Preheat oven to 350 F (175 C).  Oil a 9 inch (23cm) Springform cake tin and line it with parchment paper.  Sprinkle the paper with cocoa powder. I wanted to make a three-layer cake. You could bake yours in a 10 inch (25cm) pan and just cut it in half for two layers instead.

Melt the chocolate in a bain-marie or glass bowl set on a saucepan of simmering water.

Cream the ground hazelnuts, 4oz (115g) of sugar and the butter together until soft and fluffy. Add the melted chocolate and mix together until smooth. Combine the egg yolks one at a time with the hazelnut-chocolate mixture, reserving the egg whites.  Sift the flour and stir it in thoroughly.

Beat the egg whites. When they are half beaten add the remaining 4 oz (115 gr) of sugar and beat until stiff peaks are formed.

Fold the egg whites carefully into the hazelnut-chocolate mixture. Pour the mixture into the cake tin, level with a spatula and bake it for approximately 30–40 minutes (for a 10 inch cake) or 50 minutes for a 9 inch cake. The cake is ready when a stick of spaghetti poked into the centre comes out clean and dry.

Remove from the oven and let the cake cool at room temperature. Then remove from the cake pan.  When it is fully cooled, slice into two or three layers.


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Step 3 – Making the Chocolate Ganache Filling and Topping and Assembling the Cake


1 cup (250 cc) double (heavy) cream
12 oz (340 gr) bittersweet or semisweet chocolate, diced
2 oz (60 gr) butter, at room temperature

Pour the cream into a heavy-bottomed saucepan and heat over a medium heat until just starting to bubble. Add the diced chocolate and beat together until the chocolate has fully melted into the hot cream. Beat in the butter. Leave to cool at room temperature for 2 hours. I hurried mine along in the fridge which is fine, but make sure it doesn’t get too cold and stiff.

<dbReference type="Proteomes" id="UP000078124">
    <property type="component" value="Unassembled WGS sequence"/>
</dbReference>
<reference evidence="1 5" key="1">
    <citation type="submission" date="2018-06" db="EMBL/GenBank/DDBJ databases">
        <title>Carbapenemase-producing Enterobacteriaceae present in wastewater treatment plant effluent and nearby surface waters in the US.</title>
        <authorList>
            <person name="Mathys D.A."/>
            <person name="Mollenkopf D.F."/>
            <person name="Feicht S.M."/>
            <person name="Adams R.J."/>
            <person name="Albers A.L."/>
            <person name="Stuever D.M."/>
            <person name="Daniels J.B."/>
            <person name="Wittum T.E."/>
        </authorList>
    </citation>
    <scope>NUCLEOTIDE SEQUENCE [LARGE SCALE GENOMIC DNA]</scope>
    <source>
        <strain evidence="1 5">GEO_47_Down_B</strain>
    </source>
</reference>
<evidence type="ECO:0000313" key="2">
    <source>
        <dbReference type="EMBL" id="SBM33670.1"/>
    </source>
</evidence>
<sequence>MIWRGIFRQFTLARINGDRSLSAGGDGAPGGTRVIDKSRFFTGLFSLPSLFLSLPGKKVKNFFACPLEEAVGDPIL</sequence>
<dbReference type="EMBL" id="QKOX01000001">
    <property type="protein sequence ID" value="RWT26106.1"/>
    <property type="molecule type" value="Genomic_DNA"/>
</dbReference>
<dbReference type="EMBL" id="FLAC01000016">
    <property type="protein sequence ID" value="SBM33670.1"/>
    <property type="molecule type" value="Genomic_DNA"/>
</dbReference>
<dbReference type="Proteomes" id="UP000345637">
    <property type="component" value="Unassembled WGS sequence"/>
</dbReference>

Take your cake layers and spoon a few tablespoons of the peary poaching syrup over the cakes. Wait for it to soak in.  Spread the bottom two layers with chocolate ganache and then top with sliced poached pears. Assemble the cake and spread the remaining ganache all over the top and sides.  Put the cake in the fridge so that the ganache sets firmly.




Step 4 – Glazing and Decorating the Cake

You only need to do this step if you’re feeling fancy, though I’m glad I did.  The first ganache layer (step 3) will produce a perfectly delicious cake. This is what you need to do if you want to create a smooth, shiny finish, say for example if you’re entering a cake competition.


¾ cup (180 cc) double (heavy) cream
6 oz (180 gr ) dark, bittersweet or semi-sweet chocolate, diced

Pour the cream into a heavy-bottomed saucepan and heat over a medium heat until just starting to bubble. Add the diced chocolate and beat together until the chocolate has fully melted into the hot cream and the ganache is very light and soft.  Immediately spread the glaze over the refrigerated cake with an offset spatula.

In Italy it is traditional for some reason to write the word ‘Gianduia’ on the cake in script.  So I melted a little white chocolate and piped it on.

Here is my cake basking in the sunshine.


tortagianduia (1 of 1)


Here’s a glimpse of its fudgey insides.


tortagianduia (1 of 1)